By Stephanie Parker, co-host of The Kpopcast
On a recently published episode of the #Kpopchat hosted on Twitter spaces https://soundcloud.com/kpopcastshow/when-k-pop-fandom-harms-communities-of-color , I shared a part of my life story I don’t talk about very much on The Kpopcast. I would like to share some of it in more detail here in the newsletter. The episode was about how K-pop fandom harms communities of color, especially black people. I will not name the participants here, in case they would prefer to remain private/non-searchable.
The conversation warmed up right away, with black K-pop podcasters and fans detailing the racist harm they have endured, ultimately honing in on racism from other black K-pop fans as a particular source of anger, confusion, and pain. These fans either remain silent in the presence of racist harassment happening, or actively defend K-pop idols who have done harm; which is “disappointing,” according to one #Kpopchat panelist, because it makes it hard to tell who we can trust in these unsafe online spaces.
One podcaster on the call earnestly asked, “how can you be so lost, that you go against your own self? If you are black and anti-black, then where are you black?” I felt a mix of sensations rise up in my body: my heart dropped into my stomach — fear; heat gathered around my jaw — embarrassment. My inner child, who struggled with feeling black enough to fit in, was called up by these questions.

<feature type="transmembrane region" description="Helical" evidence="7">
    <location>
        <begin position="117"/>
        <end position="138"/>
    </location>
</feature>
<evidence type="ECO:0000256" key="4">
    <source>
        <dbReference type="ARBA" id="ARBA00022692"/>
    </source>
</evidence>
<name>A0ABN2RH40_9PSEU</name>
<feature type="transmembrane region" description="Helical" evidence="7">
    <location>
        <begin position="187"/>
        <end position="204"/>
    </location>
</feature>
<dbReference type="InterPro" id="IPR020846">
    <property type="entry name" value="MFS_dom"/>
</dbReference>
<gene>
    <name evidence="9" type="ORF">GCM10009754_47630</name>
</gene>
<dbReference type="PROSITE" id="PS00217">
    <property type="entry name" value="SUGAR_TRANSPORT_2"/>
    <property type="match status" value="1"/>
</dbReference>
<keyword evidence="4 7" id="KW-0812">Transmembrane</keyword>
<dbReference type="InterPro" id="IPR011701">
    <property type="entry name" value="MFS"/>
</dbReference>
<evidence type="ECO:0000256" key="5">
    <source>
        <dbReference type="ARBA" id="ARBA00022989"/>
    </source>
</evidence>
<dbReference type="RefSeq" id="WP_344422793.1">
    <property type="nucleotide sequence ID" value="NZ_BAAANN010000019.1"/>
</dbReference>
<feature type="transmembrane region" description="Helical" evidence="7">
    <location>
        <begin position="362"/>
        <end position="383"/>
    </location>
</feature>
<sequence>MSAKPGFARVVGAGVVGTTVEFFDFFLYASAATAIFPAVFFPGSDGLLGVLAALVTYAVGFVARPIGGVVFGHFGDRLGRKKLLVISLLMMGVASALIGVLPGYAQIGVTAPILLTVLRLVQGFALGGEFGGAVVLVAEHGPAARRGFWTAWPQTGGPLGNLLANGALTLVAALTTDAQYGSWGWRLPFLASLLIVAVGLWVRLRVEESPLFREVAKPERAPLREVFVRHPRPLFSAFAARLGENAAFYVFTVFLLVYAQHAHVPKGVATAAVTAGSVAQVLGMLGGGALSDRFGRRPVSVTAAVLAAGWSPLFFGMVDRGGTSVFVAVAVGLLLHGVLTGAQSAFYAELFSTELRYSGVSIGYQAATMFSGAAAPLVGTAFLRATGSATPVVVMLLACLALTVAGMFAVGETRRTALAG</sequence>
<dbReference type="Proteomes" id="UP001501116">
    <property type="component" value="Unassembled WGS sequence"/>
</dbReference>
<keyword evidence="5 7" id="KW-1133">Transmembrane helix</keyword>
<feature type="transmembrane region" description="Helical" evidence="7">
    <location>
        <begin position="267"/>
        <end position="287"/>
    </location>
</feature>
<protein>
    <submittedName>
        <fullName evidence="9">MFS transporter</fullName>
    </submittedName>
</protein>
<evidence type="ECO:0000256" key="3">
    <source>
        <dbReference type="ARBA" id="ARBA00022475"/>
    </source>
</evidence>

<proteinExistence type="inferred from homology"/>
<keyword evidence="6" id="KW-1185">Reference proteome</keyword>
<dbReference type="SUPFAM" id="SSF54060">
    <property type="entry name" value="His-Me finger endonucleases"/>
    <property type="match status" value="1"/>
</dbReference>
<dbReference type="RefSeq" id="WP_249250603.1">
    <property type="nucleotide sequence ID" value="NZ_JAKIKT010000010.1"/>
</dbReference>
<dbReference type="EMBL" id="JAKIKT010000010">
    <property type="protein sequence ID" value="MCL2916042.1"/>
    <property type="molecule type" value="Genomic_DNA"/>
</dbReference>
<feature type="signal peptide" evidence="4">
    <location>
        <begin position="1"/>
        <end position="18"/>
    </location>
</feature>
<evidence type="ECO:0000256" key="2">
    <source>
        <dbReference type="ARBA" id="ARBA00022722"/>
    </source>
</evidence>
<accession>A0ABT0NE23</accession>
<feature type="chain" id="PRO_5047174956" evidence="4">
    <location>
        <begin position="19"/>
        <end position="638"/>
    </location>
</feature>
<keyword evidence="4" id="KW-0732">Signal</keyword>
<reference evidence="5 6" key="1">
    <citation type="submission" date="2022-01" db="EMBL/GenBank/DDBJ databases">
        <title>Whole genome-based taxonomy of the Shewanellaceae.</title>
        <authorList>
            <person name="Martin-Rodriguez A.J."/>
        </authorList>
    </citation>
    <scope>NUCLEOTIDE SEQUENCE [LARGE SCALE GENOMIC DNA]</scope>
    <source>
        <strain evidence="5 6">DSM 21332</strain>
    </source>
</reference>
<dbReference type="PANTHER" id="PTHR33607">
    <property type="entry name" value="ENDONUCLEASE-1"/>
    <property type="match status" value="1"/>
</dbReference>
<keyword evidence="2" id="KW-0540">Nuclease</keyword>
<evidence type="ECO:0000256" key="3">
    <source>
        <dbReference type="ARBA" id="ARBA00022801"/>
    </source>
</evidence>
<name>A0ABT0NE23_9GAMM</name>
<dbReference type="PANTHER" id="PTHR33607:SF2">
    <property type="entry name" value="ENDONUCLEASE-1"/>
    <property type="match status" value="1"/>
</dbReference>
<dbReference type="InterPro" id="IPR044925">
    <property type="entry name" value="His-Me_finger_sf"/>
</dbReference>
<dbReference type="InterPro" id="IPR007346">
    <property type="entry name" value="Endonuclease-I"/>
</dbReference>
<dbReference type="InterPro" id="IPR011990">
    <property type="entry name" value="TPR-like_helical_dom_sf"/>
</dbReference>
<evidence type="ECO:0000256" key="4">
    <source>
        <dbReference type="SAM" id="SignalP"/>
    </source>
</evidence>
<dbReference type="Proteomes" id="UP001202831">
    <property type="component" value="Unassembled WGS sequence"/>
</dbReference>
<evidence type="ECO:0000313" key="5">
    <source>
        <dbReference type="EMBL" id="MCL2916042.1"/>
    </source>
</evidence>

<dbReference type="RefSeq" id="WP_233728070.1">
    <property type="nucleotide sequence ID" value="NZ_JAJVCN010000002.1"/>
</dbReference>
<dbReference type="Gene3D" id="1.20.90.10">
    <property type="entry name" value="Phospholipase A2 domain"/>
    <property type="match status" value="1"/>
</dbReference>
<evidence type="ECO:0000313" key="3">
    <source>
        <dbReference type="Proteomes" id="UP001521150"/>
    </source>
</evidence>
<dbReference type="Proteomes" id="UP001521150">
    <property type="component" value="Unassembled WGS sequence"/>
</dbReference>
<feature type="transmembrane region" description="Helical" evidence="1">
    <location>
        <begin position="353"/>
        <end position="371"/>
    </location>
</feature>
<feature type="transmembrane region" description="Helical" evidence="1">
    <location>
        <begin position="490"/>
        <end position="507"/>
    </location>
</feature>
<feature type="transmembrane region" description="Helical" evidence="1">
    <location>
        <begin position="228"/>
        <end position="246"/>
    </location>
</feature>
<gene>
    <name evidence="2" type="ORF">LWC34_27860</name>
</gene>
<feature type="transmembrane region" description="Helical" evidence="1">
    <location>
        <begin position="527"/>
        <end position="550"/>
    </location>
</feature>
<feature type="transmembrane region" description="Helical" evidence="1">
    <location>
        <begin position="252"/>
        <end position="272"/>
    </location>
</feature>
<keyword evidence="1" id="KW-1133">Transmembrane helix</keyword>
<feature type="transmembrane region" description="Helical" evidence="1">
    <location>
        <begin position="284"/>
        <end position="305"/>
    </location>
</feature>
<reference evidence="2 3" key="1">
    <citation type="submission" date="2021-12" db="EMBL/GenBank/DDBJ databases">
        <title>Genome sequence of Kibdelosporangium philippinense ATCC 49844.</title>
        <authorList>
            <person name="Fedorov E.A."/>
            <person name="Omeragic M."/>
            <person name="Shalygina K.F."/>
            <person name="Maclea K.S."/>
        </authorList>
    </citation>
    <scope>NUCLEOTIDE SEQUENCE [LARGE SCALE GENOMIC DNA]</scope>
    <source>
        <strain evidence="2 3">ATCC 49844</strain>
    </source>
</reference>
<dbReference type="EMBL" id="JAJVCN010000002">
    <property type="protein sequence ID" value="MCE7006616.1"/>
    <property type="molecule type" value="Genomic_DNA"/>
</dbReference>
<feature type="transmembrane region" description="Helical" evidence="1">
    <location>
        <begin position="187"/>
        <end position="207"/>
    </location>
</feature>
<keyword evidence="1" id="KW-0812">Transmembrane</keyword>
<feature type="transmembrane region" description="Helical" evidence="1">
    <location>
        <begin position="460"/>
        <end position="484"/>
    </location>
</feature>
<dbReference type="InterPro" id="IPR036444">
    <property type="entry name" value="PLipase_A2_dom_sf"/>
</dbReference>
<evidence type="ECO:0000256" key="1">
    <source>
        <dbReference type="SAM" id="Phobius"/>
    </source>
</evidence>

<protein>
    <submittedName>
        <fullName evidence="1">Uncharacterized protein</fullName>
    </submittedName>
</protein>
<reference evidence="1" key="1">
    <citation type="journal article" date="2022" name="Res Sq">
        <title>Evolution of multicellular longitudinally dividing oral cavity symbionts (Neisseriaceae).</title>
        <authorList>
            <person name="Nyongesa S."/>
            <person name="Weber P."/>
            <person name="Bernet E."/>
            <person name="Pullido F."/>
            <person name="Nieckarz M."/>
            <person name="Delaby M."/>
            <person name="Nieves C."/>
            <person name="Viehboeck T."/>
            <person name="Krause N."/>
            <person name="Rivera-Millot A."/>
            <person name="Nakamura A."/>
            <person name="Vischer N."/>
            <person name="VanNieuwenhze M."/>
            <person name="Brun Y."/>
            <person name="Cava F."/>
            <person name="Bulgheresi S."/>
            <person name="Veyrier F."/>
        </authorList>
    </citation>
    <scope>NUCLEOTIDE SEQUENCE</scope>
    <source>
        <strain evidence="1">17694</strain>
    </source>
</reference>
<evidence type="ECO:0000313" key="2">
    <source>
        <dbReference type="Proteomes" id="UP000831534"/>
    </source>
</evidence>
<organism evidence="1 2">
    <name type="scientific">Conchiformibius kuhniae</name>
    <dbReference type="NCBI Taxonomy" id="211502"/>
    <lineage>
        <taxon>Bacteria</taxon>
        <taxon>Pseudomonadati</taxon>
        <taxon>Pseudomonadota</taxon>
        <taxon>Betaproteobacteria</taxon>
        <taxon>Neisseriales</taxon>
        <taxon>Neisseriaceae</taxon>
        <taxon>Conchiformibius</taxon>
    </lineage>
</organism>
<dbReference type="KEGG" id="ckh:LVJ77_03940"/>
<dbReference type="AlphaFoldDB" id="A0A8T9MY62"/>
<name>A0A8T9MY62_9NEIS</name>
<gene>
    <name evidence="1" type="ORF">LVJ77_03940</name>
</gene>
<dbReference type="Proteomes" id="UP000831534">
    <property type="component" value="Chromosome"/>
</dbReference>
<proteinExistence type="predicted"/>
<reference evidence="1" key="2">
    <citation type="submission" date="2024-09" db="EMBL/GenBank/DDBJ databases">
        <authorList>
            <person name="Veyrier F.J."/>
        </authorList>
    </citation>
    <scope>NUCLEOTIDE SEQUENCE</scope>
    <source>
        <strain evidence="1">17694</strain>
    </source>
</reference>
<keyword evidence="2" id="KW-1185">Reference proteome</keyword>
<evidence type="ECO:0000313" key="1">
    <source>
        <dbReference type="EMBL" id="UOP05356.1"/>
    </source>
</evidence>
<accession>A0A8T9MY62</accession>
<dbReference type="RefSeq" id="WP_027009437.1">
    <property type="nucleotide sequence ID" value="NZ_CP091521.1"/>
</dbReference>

Little Stephanie, around 10 years old, used to beg her parents to buy the velour Juicy tracksuits and AF1s that she thought would help her be accepted by the cool black kids. She practiced dancing to hip-hop music videos in front of the mirror for days on end, hoping to execute the moves so perfectly that no one could tease her anymore for “acting and talking white“. I especially enjoyed hip-hop music and dance; I felt like a badass and a star rapping in perfect rhythm and performing my practiced hip swirls in a dance battle circle to a chorus of middle school applause.
But this strategy of intense homestudy and imitation of “popular black culture“ didn’t take me very far. At home, I was taught and absorbed the idea that my family is “the right kind of black people,” who speak “proper English,” dress modestly, and follow all authority. The wrong kind of black people, by comparison, “speak ebonics,” wear revealing fashion, misbehave in class, and should generally not be associated with. Take a moment to pause here, and notice what feelings or memories come up for you when I describe these two “types” of people. Do you remember receiving similar messages growing up, about the type of people your family are (Black or otherwise)?
My parents instilled this philosophy in me because they wanted me to be safe, In a world where Black people are hunted and killed daily for the slightest infraction or nothing at all. Every time I and my family behaved in ways that sought white validation, we were rewarded with the grades, promotions, relative comfort, and safety. There are very real benefits that cannot be overstated. This is a catch-22 that every black person Has to navigate in some way.
The clash between the values I picked up at home, which can be called “Black respectability politics,” and my desires to be accepted by the popular black kids group, full of, of course, “the wrong kind of black people,” could not be resolved. I found myself reflexively correcting my black classmates’ grammar and guilting them about not completing homework. One day, a member of the group told me not to join their lunch table anymore: “you’re just a follower, and nobody likes having you around.”